A recently released report from KFF, formerly the Kaiser Family Foundation, found that in 45 states, fewer than half of nursing facilities had enough staff to meet a new federal rule announced in April. It found rural facilities may struggle to find staff because there are fewer available workers and urban facilities can’t fill jobs because workers have other options.

A federal health department inspector general report found Maryland among 10 states failing to meet a “timeliness threshold” for nursing home complaint investigations each year from 2011 through 2018. Another federal assessment found only Kentucky more delinquent.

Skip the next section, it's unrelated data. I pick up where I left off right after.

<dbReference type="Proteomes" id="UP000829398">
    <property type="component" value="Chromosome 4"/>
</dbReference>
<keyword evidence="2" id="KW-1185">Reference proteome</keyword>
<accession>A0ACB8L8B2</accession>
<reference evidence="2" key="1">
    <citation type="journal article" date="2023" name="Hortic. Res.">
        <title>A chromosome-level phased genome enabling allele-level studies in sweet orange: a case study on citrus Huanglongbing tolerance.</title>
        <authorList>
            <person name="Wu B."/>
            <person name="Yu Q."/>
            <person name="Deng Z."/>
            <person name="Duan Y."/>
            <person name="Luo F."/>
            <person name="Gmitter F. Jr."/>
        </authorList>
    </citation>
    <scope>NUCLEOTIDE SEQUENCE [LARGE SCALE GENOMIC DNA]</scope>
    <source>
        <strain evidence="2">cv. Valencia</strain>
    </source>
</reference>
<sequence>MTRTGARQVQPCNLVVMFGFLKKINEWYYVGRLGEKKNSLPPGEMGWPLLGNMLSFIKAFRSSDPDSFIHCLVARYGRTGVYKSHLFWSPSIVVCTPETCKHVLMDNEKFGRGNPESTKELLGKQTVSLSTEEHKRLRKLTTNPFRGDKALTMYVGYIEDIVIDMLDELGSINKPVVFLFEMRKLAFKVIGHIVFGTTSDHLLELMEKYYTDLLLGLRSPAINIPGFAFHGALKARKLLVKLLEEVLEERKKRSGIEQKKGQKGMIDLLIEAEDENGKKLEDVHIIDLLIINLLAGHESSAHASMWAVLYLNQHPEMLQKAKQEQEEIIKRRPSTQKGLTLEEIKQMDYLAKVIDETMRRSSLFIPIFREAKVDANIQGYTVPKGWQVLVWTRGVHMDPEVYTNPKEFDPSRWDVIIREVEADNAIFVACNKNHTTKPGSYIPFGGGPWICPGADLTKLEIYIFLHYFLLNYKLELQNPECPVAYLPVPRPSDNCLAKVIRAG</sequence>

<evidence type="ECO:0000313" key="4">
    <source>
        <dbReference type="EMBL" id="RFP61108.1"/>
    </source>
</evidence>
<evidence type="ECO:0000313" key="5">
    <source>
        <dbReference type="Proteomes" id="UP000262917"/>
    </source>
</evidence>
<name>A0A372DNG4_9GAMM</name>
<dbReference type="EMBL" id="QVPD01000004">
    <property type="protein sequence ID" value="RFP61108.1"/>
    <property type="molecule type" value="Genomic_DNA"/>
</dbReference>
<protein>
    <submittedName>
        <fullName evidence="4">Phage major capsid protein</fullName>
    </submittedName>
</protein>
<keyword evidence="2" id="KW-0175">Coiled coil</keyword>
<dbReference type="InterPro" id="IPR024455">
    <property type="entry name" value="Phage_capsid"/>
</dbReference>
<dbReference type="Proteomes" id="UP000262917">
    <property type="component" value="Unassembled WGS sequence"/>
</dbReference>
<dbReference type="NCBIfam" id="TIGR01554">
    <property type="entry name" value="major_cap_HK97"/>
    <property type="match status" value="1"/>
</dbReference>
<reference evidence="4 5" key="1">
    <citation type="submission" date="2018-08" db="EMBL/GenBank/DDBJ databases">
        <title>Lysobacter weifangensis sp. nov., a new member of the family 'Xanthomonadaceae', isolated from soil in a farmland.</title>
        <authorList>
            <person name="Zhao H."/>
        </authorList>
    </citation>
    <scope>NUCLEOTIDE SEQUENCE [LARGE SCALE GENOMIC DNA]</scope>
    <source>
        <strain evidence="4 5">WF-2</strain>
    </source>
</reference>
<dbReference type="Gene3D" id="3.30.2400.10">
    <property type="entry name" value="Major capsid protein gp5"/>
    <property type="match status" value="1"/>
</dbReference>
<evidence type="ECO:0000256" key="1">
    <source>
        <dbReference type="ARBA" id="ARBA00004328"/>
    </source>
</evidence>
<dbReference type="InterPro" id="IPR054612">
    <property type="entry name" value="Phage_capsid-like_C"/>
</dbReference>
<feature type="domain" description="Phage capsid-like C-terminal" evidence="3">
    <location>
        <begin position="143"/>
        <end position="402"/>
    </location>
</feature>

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As of May, more than 100 Maryland facilities had not been surveyed in the past four years, the lawsuit found.

The nursing homes themselves also do not fare well, with 44% of the facilities receiving only one or two stars on a federal five-star rating system.

Chase Cook, health department spokesman, didn’t address questions about what led to backlogs in inspections and complaint investigations generally, but said, “The Maryland Department of Health is committed to providing the best care to Maryland residents. We do not have any further comment on active litigation.”

Joseph DeMattos, president and CEO of the Health Facilities Association of Maryland, a trade association, acknowledged annual inspections are “slow and lacking,” though that doesn’t mean residents have been harmed.